What nonsense you spout, yet again. These values are no more or no less valued today than before. The mere fact the good Captain did what he did two days ago shows that the attributes he exhibited are very much alive today. Or if I am wrong, please identify the previous supposed golden age when these values were more prevalent - go on, please do it, I challenge you.

The truth is that notwithstanding some serious problems, humanity is today better off than at any other time in history. It's just convenient for you to suggest otherwise so that you can then turn this act of heroism (which might of occurred at any time in history) into yet another excuse to take a pop at some contemporary western politicians you don't have much time for.

Mars: but yes, men don't exist like that anymore.

WTF - of course they do. Unless you are suggesting that the Captain does not actually exist! Can you provide evidence that the human race now is, as a whole, less able, professional, responsible or concerned for others?

I look forward to each of you establishing that you are not just a pair of old fogeys bemoaning the decline of morals/values whatever in the youth of today; reminiscing of how great it was back when you were young.

Seabee said...

Anon@10.15 it's pointless explaining the obvious to you, we live in different worlds.

And by the way, it was not an act of heroism by the Captain as you mistakenly call it. It was an act of ability, professionalism, responsibility and concern for others. It had nothing whatsoever to do with heroism.

Anonymous said...

Anon@10.15 it's pointless explaining the obvious to you, we live in different worlds.

What a great way to avoid responding to a challenge. "clap" "clap" "clap". If it's so obvious, please do explain. Or maybe you can't? Easier just to say I might live in a different world?

And by the way, it was not an act of heroism by the Captain as you mistakenly call it. It was an act of ability, professionalism, responsibility and concern for others. It had nothing whatsoever to do with heroism.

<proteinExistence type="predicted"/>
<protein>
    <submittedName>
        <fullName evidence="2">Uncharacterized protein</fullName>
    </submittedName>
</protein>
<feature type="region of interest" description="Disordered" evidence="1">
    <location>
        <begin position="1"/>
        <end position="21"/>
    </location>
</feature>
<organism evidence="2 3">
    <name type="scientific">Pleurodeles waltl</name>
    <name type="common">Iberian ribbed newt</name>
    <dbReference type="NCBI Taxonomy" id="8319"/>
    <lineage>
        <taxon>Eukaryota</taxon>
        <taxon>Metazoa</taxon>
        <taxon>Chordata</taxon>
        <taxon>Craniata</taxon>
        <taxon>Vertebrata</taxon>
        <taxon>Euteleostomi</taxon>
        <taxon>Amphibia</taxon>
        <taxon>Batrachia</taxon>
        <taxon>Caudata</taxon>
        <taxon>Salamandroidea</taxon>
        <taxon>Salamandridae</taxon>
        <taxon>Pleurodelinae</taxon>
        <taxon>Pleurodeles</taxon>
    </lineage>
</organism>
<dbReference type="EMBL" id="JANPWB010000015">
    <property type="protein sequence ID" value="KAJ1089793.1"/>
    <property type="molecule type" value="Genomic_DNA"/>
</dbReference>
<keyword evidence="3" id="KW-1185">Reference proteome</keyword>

How do you or any of us know what caused him to do what he did? My opinion is that heroism certainly played a part of what he did - if checking a sinking plane twice to see that all passengers were off it is not heroic, then I don't know what is. However, no doubt each of the other attributes also played a part. Evidently, it's more convenient to your argument to suggest otherwise with respect to heroism (although I don't understand why).

I challenged your bogus argument and apart from disputing my use of the word "heroism" you have declined or are unable to respond. Please try, I doubt our worlds' are that different. Perhaps some of your other readers might also appreciate a clarification.

So once again I ask: please identify the previous supposed golden age when ability, professionalism, responsibility, concern for others were more prevalent and when people like the good captain were more common. It's a fair question to ask, particularly given your statement:

I thought such values were all-but dead but Capt. Sullenberger restores my faith that maybe we haven't totally lost them.

So come on.........

nzm said...

Amazing footage here with the crash at 2:02 and then the camera zooms in to follow the rescue.

nzm said...

Different angles. What a stellar landing.

sunil said...

i was in PA when this happened mid day at work logged on the CNN to see this breaking news. no channel since then was talking about anything else but this.